Tornadoes spawned by Hurricane Danny cut a 60-mile-wide swath through north-central Alabama today, killing two people, injuring at least 20 and causing widespread damage.
The twisters howled up "Tornado Alley" and hit Parrish at 11:15 a.m. CDT, killing a woman and injuring seven people in the town of 2,500, Walker County Emergency Management Director John Burnette said.
"There were four homes completely destroyed," Burnette said. "The post office, some churches and possibly some more homes in the rural part of town sustained some damage."
The tornadoes touched down three times in the Parrish area, shattering windows, knocking out power to thousands and wrecking much of the town, about 30 miles northwest of Birmingham.
In Cullman, about 50 miles north of Birmingham, Emergency Management Director Donald Steele said, "We've got twisters on the ground . . . and things are hopping. It doesn't look good for the east side of Cullman."
Cullman County Sheriff Wendell Roden said Myrtle Barnett, about 60, of Gold Ridge, died of an apparent heart attack as she crouched in a cellar.
In Birmingham, windows were blown out and roofs torn off in one section, and Jefferson County Emergency Management Director Sadie Morgado reported that at least three twisters hit the city.
The tornadoes roared northeast, leaving a path of destruction 60 miles wide from near Selma in west-central Alabama into Tennessee. At least a dozen sightings were reported to the National Weather Service, and radar picked up more than two dozen funnel clouds in about four hours.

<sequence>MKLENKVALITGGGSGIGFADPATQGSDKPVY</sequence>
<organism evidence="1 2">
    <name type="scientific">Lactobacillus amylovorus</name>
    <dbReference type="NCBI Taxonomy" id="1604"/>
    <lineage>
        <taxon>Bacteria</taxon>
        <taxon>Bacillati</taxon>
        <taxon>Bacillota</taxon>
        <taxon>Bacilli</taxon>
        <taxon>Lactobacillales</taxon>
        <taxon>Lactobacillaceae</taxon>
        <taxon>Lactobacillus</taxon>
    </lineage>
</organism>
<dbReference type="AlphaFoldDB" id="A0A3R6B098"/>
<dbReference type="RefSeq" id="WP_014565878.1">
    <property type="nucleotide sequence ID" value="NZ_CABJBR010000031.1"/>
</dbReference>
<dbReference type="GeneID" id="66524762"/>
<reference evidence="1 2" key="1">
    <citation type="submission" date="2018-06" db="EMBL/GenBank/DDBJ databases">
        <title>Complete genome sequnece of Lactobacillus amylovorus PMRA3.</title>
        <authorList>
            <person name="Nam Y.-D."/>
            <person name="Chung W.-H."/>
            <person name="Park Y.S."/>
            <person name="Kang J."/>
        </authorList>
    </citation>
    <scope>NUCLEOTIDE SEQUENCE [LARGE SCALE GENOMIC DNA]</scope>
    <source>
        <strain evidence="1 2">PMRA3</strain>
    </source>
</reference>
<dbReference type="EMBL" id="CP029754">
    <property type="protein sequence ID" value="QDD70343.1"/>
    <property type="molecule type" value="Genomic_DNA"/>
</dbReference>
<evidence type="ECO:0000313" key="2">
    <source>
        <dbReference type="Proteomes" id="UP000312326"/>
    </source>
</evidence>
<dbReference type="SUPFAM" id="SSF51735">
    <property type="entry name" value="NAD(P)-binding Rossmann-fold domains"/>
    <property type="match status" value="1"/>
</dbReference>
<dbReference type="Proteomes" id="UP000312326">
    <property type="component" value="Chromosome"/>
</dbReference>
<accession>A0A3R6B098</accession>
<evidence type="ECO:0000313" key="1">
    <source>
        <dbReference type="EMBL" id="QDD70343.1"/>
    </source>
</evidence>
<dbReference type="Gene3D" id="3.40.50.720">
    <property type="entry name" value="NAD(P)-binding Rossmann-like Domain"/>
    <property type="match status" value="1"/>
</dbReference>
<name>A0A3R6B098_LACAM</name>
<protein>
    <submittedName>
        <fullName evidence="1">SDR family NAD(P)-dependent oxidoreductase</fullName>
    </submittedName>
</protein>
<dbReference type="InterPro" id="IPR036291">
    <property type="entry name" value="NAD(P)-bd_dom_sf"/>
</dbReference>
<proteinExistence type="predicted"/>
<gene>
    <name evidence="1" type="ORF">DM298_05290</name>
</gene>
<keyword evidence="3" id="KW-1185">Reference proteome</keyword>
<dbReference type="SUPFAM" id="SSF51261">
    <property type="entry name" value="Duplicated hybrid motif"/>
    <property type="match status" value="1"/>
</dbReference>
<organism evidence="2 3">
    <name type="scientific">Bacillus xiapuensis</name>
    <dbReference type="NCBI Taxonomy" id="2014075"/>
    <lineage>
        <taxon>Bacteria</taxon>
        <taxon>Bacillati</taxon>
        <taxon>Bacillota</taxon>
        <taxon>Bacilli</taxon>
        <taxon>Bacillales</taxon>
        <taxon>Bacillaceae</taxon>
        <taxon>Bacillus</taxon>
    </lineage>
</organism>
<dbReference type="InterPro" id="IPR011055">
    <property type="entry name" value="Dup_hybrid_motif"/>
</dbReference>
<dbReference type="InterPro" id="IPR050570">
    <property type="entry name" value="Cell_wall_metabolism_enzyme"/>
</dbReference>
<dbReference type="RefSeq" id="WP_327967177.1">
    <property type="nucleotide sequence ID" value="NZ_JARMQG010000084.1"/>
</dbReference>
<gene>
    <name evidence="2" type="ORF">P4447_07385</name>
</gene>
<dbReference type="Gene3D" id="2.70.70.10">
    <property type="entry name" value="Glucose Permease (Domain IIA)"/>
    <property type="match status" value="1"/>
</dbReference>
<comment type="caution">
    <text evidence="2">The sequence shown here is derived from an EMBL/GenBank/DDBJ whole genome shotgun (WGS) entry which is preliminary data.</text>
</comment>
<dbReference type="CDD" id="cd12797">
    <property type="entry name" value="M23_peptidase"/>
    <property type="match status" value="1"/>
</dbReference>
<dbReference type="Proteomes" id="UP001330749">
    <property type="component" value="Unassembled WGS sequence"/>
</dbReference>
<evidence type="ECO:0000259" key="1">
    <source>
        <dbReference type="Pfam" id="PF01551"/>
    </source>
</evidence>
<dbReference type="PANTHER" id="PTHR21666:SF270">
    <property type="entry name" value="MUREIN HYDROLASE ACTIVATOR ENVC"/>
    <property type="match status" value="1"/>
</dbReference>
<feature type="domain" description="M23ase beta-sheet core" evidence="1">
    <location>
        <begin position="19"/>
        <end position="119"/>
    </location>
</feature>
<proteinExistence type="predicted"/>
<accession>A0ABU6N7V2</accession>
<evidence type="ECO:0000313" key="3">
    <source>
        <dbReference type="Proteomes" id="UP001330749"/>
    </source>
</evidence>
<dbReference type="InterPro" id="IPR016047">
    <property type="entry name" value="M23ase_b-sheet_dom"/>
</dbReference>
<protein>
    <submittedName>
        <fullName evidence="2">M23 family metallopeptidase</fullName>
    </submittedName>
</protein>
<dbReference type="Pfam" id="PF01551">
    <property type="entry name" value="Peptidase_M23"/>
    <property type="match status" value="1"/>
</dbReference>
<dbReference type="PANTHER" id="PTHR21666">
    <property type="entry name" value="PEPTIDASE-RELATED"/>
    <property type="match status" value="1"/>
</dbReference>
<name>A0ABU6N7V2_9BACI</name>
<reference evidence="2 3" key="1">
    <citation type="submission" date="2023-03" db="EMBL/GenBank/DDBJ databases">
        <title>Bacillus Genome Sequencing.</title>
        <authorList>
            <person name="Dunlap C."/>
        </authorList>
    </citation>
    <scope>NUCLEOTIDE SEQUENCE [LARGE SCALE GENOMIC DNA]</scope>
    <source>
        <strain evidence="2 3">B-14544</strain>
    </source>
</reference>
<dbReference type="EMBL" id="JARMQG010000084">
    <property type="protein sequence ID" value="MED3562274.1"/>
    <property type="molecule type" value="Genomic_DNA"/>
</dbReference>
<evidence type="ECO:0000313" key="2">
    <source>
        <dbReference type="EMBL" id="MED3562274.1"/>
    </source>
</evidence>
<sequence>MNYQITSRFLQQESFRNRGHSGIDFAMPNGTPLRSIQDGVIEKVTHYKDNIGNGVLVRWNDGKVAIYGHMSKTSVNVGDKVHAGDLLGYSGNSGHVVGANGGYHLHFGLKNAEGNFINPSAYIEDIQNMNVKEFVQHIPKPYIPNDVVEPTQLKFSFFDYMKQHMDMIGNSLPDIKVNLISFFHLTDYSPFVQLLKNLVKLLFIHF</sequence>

At least three simultaneous twisters were confirmed over Decatur, Ala., Morgan County Emergency Management Director Howard Proctor said.
Burnette said Margaret Hartley, 66, died in Parrish when her mobile home was swept away. Her daughter, Carolyn Gravitt, said she telephoned a warning to her mother and then watched helplessly from her own back door.
"At first I thought the cloud had already passed," Gravitt said. "Then when I hung up the phone and started toward the door, I saw the trailer blow away. I didn't have time to do anything."
She said she sank against the wall of her house while the tornado ripped off its roof and shattered windows.
Jim Clark, manager of Walker Parts Inc. on U.S. 78, said the storm stripped off the back of his building without touching the ground.
"I'm thankful I'm alive," he said. "I'm thankful for everybody. It's an experience you don't ever want to go through again.
"We saw the eye of the storm at the back of the building and one of the boys saw debris in the air . . . then the back of the building blew off. We tried to hide, but really there's no place to hide from one of these. We just laid down on the floor and took cover best we could. It pretty well totaled the place."
In south-central Tennessee, tornadoes touched down in Maury and Giles counties, and there were reports of injuries and damage.
Forecasters blamed the twisters on Hurricane Danny, which brought 100-mph winds and 5 to 7 inches of rain to Louisiana on Thursday.
Inspectors fanned out in 13 parishes (counties) today to assess the cost of repairs and determine whether the state would qualify for federal disaster aid. Early indications were that damage was light.
"It is at least $5 million, but relative to other hurricanes it is minimal," said Jim Marks, southwest regional manager for the Insurance Information Institute. Marks said it would be several days before an overall damage figure would be available.